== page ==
2. Identify the difference between client- and server-side Web programming languages.
  3. Develop conceptual and practical strategies for presenting information on the Web.
  4. Create content in XHTML and HTML5 formats.
  5. Design interfaces using CSS.
  6. Present information on the Web with a consideration for usability, accessibility, and cultural issues.
  7. Work with Web 2.0 technologies such as RSS, blogs, wikis, collaborative writing tools, and digital storytelling tools.
  8. Examine some simple JavaScript programs.
  9. Incorporate interactive forms onto a Web page using a simple PHP program.
  10. Build an XML file and access it via an XSLT stylesheet.

Core Competencies (Program Learning Outcomes)

LIBR 240 supports the following core competencies:

  1. E Design, query and evaluate information retrieval systems.
  2. G Demonstrate understanding of basic principles and standards involved in organizing information, including classification, cataloging, metadata, or other systems.
  3. H Demonstrate proficiency in identifying, using, and evaluating current and emerging information and communication technologies.

Textbooks

Required Textbooks:

  • Duckett, J. (2011). HTML and CSS: Design and build websites. Indianapolis, IN: Wiley. Available through Amazon: 1118008189arrow gif indicating link outside sjsu domain

Grading Scale

The standard SJSU School of Information Grading Scale is utilized for all iSchool courses:

97 to 100 A
94 to 96 A minus
91 to 93 B plus
88 to 90 B
85 to 87 B minus
82 to 84 C plus
79 to 81 C
76 to 78 C minus
73 to 75 D plus
70 to 72 D
67 to 69 D minus
Below 67 F

 

In order to provide consistent guidelines for assessment for graduate level work in the School, these terms are applied to letter grades:

  • C represents Adequate work; a grade of "C" counts for credit for the course;
  • B represents Good work; a grade of "B" clearly meets the standards for graduate level work;
    For core courses in the MLIS program (not MARA) — INFO 200, INFO 202, INFO 204 — the iSchool requires that students earn a B in the course. If the grade is less than B (B- or lower) after the first attempt you will be placed on administrative probation.  You must repeat the class the following semester. If -on the second attempt- you do not pass the class with a grade of B or better (not B- but B) you will be disqualified.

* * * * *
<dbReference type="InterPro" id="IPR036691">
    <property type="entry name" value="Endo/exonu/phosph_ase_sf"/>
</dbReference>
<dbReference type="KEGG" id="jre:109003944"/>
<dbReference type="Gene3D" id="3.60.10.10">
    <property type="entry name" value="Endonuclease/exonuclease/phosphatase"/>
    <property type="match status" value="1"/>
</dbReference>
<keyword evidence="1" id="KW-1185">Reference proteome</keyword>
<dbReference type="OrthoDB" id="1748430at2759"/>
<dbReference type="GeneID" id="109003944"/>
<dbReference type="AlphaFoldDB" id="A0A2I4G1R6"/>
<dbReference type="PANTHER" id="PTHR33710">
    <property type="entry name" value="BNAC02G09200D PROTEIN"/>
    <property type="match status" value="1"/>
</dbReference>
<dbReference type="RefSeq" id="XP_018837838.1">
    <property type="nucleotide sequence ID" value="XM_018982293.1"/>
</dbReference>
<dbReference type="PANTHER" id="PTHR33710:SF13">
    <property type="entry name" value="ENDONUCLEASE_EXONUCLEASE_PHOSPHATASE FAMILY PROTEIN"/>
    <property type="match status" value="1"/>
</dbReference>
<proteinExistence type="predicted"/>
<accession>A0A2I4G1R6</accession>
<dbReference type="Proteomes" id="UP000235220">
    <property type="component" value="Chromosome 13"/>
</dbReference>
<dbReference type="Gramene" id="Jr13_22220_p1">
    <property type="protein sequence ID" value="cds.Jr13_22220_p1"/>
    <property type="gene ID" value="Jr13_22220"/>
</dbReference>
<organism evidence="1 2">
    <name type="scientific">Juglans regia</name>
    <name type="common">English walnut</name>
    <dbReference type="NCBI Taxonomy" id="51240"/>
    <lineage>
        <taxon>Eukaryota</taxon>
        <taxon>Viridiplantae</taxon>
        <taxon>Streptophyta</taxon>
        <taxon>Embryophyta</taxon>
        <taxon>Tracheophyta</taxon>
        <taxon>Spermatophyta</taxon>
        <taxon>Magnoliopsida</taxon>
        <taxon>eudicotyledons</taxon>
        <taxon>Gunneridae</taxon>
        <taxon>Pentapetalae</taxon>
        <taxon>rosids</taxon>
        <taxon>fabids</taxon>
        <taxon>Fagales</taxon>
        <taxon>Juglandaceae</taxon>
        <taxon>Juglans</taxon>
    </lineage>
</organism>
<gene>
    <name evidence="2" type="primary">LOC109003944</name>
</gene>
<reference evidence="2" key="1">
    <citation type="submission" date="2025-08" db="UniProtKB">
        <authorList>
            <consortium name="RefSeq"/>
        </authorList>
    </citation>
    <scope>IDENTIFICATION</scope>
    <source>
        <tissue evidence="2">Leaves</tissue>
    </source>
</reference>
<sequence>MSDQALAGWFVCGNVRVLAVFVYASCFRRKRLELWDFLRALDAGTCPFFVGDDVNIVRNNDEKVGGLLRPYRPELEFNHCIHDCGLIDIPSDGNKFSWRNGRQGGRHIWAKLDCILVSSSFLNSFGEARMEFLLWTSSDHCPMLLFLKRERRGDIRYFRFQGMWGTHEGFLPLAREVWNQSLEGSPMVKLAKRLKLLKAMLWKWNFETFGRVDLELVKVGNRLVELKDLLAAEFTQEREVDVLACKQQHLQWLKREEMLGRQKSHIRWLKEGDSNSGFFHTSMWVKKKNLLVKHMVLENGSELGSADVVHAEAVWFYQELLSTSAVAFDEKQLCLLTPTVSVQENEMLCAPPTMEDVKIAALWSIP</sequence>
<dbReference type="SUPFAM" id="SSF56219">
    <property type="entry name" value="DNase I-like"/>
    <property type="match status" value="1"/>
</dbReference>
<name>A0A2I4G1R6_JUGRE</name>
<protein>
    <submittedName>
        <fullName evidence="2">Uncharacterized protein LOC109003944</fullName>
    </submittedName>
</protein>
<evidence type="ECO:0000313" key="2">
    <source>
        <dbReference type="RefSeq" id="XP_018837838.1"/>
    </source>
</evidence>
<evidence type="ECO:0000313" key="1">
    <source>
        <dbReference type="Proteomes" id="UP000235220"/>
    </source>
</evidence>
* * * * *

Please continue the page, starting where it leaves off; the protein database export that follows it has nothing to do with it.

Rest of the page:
• A represents Exceptional work; a grade of "A" will be assigned for outstanding work only.

Students are advised that it is their responsibility to maintain a 3.0 Grade Point Average (GPA).

University Policies

General Expectations, Rights and Responsibilities of the Student

As members of the academic community, students accept both the rights and responsibilities incumbent upon all members of the institution. Students are encouraged to familiarize themselves with SJSU's policies and practices pertaining to the procedures to follow if and when questions or concerns about a class arises. See University Policy S90-5 at http://www.sjsu.edu/senate/docs/S90-5.pdf. More detailed information on a variety of related topics is available in the SJSU catalog at http://info.sjsu.edu/web-dbgen/catalog/departments/LIS.html. In general, it is recommended that students begin by seeking clarification or discussing concerns with their instructor. If such conversation is not possible, or if it does not serve to address the issue, it is recommended that the student contact the Department Chair as a next step.